Media reports indicate that at least 13 people have been killed and another 20 are injured in clashes on Thursday, November 28, in the city of Nasiriyah. In the ongoing protests, participants have taken control of the al-Nasr and al-Zaytoun bridges. Local officials have implemented a curfew in response to the clashes.
In Baghdad, an estimated 10,000 people have demonstrated in Tahrir Square between Wednesday, November 27, and Thursday, November 28. Less disruptive protests have also been reported in Zubayr on Thursday, with gatherings also being reported in the vicinity of the Railway Line (G78), where protesters have blockaded the road.
This comes several hours after protesters set fire to the Iranian consulate in Najaf on Wednesday, November 27, prompting security forces to fire live ammunition to disperse crowds outside the building, wounding at least 33 people. Authorities in Najaf immediately declared a curfew following the attack.
Heightened security measures and disruptions to transportation and businesses are to be expected in Baghdad, Najaf, and other major urban centers over the coming days as protests continue. Clashes between protesters and security forces are likely near all protest sites.
Demonstrations broke out in Iraq on October 1 to protest perceived government corruption, inadequate provision of public services, and a lack of job opportunities. Following weeks of relative calm, demonstrations violently resumed on October 24-25, coinciding with the deadline issued by Grand Ayatollah Sistani to the government to produce a report on who in the Iraqi Security Forces (ISF) was responsible for firing at civilians during previous demonstrations. An estimated 340 people have been killed and 15,000 wounded since protests began.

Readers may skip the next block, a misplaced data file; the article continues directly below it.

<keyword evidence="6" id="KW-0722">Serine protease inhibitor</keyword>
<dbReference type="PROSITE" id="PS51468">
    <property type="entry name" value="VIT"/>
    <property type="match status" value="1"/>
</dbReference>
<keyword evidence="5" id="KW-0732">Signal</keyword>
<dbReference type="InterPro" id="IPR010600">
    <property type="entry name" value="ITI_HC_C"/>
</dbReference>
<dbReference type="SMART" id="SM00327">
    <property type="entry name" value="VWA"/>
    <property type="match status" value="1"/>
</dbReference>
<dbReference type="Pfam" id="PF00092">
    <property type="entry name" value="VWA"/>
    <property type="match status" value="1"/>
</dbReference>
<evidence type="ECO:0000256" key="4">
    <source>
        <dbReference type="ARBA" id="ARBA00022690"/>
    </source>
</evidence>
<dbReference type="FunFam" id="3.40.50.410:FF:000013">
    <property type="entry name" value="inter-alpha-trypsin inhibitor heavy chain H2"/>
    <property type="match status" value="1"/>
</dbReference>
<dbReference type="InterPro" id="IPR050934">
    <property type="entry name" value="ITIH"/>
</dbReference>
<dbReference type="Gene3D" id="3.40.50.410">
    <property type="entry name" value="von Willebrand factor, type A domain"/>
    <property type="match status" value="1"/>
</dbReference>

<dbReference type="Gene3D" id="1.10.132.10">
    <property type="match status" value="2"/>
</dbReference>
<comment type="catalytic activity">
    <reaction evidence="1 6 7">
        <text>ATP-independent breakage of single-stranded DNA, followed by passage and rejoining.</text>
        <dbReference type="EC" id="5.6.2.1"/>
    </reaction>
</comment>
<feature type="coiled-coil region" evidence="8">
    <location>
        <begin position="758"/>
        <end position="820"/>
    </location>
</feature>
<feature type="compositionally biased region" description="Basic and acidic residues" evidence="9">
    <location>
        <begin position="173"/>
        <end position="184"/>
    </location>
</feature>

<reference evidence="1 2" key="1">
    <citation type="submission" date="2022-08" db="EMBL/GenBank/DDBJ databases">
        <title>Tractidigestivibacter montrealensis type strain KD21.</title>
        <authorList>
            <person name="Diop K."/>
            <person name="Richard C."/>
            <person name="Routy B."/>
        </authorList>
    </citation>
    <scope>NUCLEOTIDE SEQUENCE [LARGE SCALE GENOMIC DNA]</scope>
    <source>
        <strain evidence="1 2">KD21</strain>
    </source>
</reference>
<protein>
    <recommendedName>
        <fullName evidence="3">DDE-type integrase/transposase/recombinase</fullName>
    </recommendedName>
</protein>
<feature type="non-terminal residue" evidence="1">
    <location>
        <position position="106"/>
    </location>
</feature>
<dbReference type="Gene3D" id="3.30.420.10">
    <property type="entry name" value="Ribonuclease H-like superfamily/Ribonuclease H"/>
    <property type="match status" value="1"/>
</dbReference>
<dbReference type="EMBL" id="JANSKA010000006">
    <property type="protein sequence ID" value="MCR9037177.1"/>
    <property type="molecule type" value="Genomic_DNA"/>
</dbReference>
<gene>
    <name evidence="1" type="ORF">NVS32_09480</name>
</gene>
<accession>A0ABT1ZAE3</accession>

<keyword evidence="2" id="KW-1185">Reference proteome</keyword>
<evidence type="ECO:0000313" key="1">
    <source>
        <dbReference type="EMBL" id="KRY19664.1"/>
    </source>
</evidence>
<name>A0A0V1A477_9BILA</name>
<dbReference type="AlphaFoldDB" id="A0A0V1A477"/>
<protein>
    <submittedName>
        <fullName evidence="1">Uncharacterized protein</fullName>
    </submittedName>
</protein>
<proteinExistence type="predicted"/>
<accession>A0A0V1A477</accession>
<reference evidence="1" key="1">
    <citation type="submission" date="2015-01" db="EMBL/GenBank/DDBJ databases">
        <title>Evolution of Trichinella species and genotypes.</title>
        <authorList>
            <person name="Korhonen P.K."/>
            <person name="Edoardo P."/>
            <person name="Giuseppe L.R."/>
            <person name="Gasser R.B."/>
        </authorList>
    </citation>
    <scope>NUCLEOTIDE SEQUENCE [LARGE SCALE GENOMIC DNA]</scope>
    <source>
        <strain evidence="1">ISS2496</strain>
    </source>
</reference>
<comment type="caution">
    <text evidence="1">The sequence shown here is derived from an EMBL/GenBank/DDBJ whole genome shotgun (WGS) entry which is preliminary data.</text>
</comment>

Individuals in Iraq are advised to closely monitor the situation, avoid all protests and large public gatherings due to potential violence, prepare for disruptions to transportation and business in areas affected by anti-government demonstrations, and adhere to all instructions issued by the local authorities and their home governments.
The security environment in Iraq remains complex. Although travel is possible in some areas with proper security protocols in place, other areas should be considered strictly off-limits. Professional security advice and support should be sought prior to all travel.
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